Mesoscopic analysis of damage mechanisms in concrete material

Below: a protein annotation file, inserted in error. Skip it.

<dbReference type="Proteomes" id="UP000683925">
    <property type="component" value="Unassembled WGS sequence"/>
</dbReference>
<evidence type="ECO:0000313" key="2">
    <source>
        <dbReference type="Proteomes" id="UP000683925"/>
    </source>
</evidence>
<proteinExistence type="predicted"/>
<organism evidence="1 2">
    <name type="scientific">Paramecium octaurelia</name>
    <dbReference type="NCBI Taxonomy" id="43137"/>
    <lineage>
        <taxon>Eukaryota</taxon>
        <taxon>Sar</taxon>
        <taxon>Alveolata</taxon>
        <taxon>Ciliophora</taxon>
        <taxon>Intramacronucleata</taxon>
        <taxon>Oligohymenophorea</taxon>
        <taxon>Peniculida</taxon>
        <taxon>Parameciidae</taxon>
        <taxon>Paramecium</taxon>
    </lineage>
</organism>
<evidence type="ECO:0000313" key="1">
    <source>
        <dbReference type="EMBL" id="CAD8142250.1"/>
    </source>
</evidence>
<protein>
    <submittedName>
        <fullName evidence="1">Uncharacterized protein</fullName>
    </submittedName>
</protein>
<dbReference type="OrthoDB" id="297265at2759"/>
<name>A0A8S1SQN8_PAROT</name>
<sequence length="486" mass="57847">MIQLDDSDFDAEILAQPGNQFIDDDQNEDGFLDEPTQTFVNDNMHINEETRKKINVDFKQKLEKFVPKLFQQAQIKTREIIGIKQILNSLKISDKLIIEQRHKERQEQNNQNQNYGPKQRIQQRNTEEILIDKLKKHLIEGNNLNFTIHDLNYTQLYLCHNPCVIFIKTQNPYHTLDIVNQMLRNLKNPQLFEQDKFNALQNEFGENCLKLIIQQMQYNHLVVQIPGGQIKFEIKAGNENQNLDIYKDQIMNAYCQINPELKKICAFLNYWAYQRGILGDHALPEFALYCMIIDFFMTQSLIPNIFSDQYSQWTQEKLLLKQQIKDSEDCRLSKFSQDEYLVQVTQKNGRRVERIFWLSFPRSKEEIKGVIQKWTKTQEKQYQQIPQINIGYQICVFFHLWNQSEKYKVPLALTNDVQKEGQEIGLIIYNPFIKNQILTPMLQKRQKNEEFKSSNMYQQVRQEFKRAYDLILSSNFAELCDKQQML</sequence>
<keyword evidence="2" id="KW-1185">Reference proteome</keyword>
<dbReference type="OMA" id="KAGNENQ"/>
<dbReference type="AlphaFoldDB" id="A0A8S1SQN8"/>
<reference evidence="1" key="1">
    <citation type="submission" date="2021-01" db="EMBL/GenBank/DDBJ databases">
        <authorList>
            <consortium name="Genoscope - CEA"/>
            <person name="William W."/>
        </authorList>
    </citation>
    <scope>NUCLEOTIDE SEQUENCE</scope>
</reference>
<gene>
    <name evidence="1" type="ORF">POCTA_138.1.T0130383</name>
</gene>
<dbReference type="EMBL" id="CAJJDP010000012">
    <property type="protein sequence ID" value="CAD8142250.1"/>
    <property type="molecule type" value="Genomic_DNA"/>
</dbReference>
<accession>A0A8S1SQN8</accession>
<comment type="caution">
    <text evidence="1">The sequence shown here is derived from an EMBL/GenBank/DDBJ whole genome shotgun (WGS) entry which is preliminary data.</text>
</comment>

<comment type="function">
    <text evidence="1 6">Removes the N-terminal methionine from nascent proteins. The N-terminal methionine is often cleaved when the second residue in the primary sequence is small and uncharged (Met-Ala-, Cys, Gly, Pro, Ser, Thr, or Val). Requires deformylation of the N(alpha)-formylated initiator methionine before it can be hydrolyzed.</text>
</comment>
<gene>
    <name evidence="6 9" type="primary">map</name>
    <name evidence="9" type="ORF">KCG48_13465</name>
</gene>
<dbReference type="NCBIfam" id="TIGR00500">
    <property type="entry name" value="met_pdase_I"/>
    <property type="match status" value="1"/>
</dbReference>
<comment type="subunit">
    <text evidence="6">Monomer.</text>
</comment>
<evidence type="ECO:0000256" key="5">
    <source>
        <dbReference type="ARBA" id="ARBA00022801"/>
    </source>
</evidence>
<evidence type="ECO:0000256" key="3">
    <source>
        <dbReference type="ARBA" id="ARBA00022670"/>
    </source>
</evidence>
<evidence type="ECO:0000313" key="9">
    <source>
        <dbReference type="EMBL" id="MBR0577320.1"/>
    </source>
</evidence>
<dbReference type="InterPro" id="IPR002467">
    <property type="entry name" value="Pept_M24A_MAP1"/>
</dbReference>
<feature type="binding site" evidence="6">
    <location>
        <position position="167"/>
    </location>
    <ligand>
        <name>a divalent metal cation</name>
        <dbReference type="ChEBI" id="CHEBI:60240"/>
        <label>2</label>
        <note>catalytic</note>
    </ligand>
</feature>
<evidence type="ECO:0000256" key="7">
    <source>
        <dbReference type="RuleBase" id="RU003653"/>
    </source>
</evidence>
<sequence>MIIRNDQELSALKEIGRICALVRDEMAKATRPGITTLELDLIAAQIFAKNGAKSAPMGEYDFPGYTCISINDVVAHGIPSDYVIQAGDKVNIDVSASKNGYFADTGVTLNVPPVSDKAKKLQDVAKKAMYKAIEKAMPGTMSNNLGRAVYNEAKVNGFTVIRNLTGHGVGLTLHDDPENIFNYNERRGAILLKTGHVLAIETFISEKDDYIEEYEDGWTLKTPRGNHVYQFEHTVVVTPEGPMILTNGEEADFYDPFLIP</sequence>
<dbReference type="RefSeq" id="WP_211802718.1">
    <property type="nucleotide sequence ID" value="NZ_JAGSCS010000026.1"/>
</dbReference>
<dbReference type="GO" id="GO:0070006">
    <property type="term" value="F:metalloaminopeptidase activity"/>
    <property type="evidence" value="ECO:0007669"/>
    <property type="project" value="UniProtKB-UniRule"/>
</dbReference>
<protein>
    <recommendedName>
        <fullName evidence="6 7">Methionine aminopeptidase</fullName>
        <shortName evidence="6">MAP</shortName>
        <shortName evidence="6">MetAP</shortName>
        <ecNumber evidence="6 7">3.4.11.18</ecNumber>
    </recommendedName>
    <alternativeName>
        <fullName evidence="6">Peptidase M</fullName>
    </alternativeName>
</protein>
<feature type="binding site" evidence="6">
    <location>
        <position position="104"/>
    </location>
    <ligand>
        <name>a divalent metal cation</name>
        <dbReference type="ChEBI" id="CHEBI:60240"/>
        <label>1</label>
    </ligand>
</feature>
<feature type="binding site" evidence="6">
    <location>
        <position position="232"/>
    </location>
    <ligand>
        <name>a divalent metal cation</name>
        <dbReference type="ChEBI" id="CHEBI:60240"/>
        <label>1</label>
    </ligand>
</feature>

Concrete is a highly non-homogeneous composite with large heterogeneities of quasi-brittle character. Failure of concrete structures is usually accompanied by cracking of concrete, which is strongly affected by the mesoscale structure and the behaviour of the interface between the aggregates and the mortar matrix, especially under complex stress conditions. Analysis of the failure mechanisms of concrete at the mesoscale is therefore crucial for a better understanding of the macroscopic behaviour of the material, which can in turn contribute to improved design of concrete structures and finding new ways to enhance the material properties. This research aims to investigate the intrinsic failure mechanisms of concrete-like materials from a mesoscale point of view. To do this, continued developments from existing work on mesoscale modelling are carried out to cater the needs of realistically simulating the damage process in concrete under complex loading conditions. The new developments focus on two key aspects. Firstly, techniques to realistically simulate the fracture process of concrete are developed and these involve the incorporation of a combined cohesive and contact mechanisms for the interface between aggregates and mortar matrix. Such interface modelling allows the crack initiation and propagation at the mesoscale to be explicitly represented. Secondly, a full 3D mesoscale finite element model for concrete-like materials with random aggregates and the possibility of high packing density is developed. Use is then made of these enhanced mesoscale models to explore the intrinsic mechanism governing the fundamental behaviour of concrete such as fracture propagation in tension and compression, the well-known size effect and the dynamic strain rate effect. The research investigation begins with an analysis of the size effect in plain concrete beams under three-point bending using a generic 2D mesoscale model. The analysis aims to provide preliminary insight into the use of a mesoscopic computational tool for examining the concrete damage mechanisms with the well-known size effect phenomenon as a benchmark scenario. The shapes and the sizes of the fracture process zone (FPZ) during the whole fracture process are captured. The role of detailed FPZ features is discussed accordingly. On the other hand, the results also point out the deficiencies of the continuum-based mesoscale framework at capturing the evolution of the local fracture process, and to resolve this problem requires explicit simulation of the initiation and propagation of the micro-cracks and thus a realistic reproduction of the fracture process zone, and this becomes the subject of research in much of the later chapters of the thesis. To cater to the needs of better representing the fracture process in concrete, a coupled cohesive-contact interface approach is proposed to model the crack initiation, crack propagation and the friction mechanism within the transition zone between the coarse aggregates and the mortar matrix. The cohesive-contact combined model is verified to perform well under simple as well as complex loading conditions. The interface approach in a mesoscale model framework provides a new platform for investigating the failure mechanisms in terms of the cohesive fracture process and the contact friction process. A more comprehensive and robust mesoscale interface modelling approach, in which the cohesive plus contact interface is inserted along all mesh grids, is developed to study the complex dynamic behaviour of concrete with the consideration that fractures can spread in a fine distributed manner within larger damage areas including the strong aggregate, particularly under high loading rate. By allowing local fractures to develop explicitly, the issues with fracture damage description with a continuum material model can be largely resolved. The effectiveness of such an approach is demonstrated and employed in an investigation into the intrinsic mechanisms governing the sensitivity of the dynamic tension resistance with the loading rate. Subsequently, a re-visit of the size effect in terms of the evolution of the fracture process zones using the mesoscale model with cohesive plus contact interface model is conducted and the results are presented. The preliminary observations from using the continuum-based mesoscale model are examined and verified. Additional insight into the fracture processes in the concrete beams with various sizes is obtained and the intrinsic mechanisms of the size effect are further discussed. On the real 3D mesoscale modelling methodology, the new development focuses on achieving a realistic representation of the actual shapes and sizes of aggregate particles and at the same time allowing for high volumetric ratios of aggregates (packing density) to be attained. In addition to specific techniques to enhance the conventional take-and-place procedure, an algorithm to generate supplementary aggregates to allow increased packing density is proposed and implemented. Example 3D mesoscale specimens so created are then verified against standard experimental tests such as uniaxial compression, uniaxial tension and compression with lateral confinements, and applied to examine the dynamic behaviour of concrete under high strain rate compression.